Choosing the best ITSM software that meets your key business requirements takes a great deal of time, which is why it’s important to have a smooth implementation process. Remember to follow these recommendations:

  • Make sure you set clear expectations and have clear communication with both your service team and the ITSM software vendor from the start.
  • Develop an implementation plan that includes resources, time allocation and milestones.
  • Break up the process to allow users to get a handle on the basics of the software first, then mold it to fit your service team’s specific needs.
  • Spend time supporting your service teams post-implementation for continued success.

Once your new tech is in place, your data is tracked and positive feedback given, you’ll be glad you invested in a new service management system.

Topics: Service Management ITSM Software Implementation Software Trial ITSM Solution Automation

Video: Learn How To Create Tickets In Vivantio

By Staff Writer on 10/18/19 9:00 AM


In this video, Patrick, one of our solutions consultants, demonstrates the multiple options for creating a ticket within the Vivantio platform: manually through the Vivantio platform, through email automation, and through a custom self-service portal.

Topics: Service Management Automation Video

Video: How & Why to Use Workflows in Vivantio to Automate Processes

By Melissa Faletra on 9/9/19 9:00 AM


In this video, Melissa, one of our product specialists, will demonstrate how users can automate business processes using workflows in Vivantio.

Topics: Service Management Automation Video
3 min read

How Vivantio’s Visual Workflow Tool Automates Service Processes

By Staff Writer on 5/11/18 9:00 AM


At Vivantio, we constantly interact with teams who have mature service strategies but are searching for better ways to notify stakeholders of their incoming tasks, automate standard processes and define KPIs to adequately benchmark team performance.

To combat common process slowdowns, we have designed the Vivantio visual workflow process tool to streamline tasks and approvals for your standard workflow processes. Let’s discuss how the tool functions and then offer a few examples of applicable processes.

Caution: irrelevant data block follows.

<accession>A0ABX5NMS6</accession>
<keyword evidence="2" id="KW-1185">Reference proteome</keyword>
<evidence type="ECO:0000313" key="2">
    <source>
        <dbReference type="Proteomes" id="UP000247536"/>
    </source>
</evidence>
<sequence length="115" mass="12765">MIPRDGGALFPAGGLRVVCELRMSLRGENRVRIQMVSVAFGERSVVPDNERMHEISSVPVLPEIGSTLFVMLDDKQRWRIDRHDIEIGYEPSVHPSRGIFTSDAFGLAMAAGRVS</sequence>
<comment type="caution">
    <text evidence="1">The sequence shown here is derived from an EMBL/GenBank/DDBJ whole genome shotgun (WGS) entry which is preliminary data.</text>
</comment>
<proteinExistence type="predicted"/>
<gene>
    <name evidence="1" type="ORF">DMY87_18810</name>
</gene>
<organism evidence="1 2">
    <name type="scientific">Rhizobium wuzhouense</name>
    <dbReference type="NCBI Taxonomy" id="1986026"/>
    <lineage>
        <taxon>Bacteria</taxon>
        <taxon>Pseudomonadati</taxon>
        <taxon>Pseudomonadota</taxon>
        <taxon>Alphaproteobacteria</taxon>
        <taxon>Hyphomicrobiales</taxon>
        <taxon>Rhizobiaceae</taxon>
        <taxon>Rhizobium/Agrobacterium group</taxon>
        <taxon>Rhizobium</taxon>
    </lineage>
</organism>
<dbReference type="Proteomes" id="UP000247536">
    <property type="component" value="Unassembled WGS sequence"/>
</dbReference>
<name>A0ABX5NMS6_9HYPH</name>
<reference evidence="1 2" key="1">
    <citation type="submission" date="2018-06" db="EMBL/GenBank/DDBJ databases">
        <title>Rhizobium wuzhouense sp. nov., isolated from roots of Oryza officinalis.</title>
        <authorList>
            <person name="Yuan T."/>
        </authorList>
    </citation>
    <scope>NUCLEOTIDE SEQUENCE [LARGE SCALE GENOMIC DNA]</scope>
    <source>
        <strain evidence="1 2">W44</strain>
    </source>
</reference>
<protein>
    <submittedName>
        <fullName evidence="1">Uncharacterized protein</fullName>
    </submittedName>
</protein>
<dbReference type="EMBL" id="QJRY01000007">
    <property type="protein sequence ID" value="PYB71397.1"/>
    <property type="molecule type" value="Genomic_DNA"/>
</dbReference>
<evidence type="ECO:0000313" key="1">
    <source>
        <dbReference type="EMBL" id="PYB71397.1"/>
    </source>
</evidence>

Vivantio’s Visual Workflow Tool is a flowchart builder that contains conditional statements to determine the order that tasks are assigned to decision-makers in your workflow process. Your processes can adapt based on previous actions. Therefore, our tool is designed to enforce different workflows depending on task decisions. An example of a conditional workflow includes a product return process that triggers separate tasks depending on the return reason.

Let’s look at how the Visual Workflow Tool address various company operation workflows.



A disorganized and incomplete employee onboarding workflow can put an organization at risk for non-compliance or improper preparation. As with all workflows, the on-boarding process requires input between different stakeholders, requiring seamless transitions between each workflow stage.

Vivantio’s Visual Workflow Tool ensures that notifications, approvals and forms are displayed at the correct time and filled out by the proper person, so time-consuming processes such as manual emails, phone calls, and document tracking are completely automated.

Conditional task assignment in onboarding workflows may be used to eliminate unnecessary steps if an employee is a re-hire versus a new hire. If the individual is a new hire, the workflow may assign a task to them to fill out an I9 form and HR may initiate a background check based on the information filled out by the new hire. A re-hire instead may bypass this process entirely and automatically assign a task to the hiring manager to send an offer letter and schedule the starting date. Accepting the offer letter may then trigger additional processes such as assigning tasks to IT for hardware and software allocation.



A successful change management workflow requires capturing details on the affected systems, measuring the risks involved, and managing approvals throughout the process.

The challenge with managing changes is efficiently planning, testing, implementing and then analyzing your KPIs to determine if the change was successful. These processes must occur without impeding normal business operations, hence the benefit of automatic approvals and conditional triggers. Triggering separate workflow processes depending on whether a change is pre-approved, normal or an emergency can help place focus on changes that have a larger impact on the organization.

Pre-approved processes, such as a planned asset upgrade, may trigger a single change manager approval. This prevents operational slow down with a lengthy review process. Scheduled reporting on KPIs associated with the change can be delivered to the change manager to determine if the change is successful.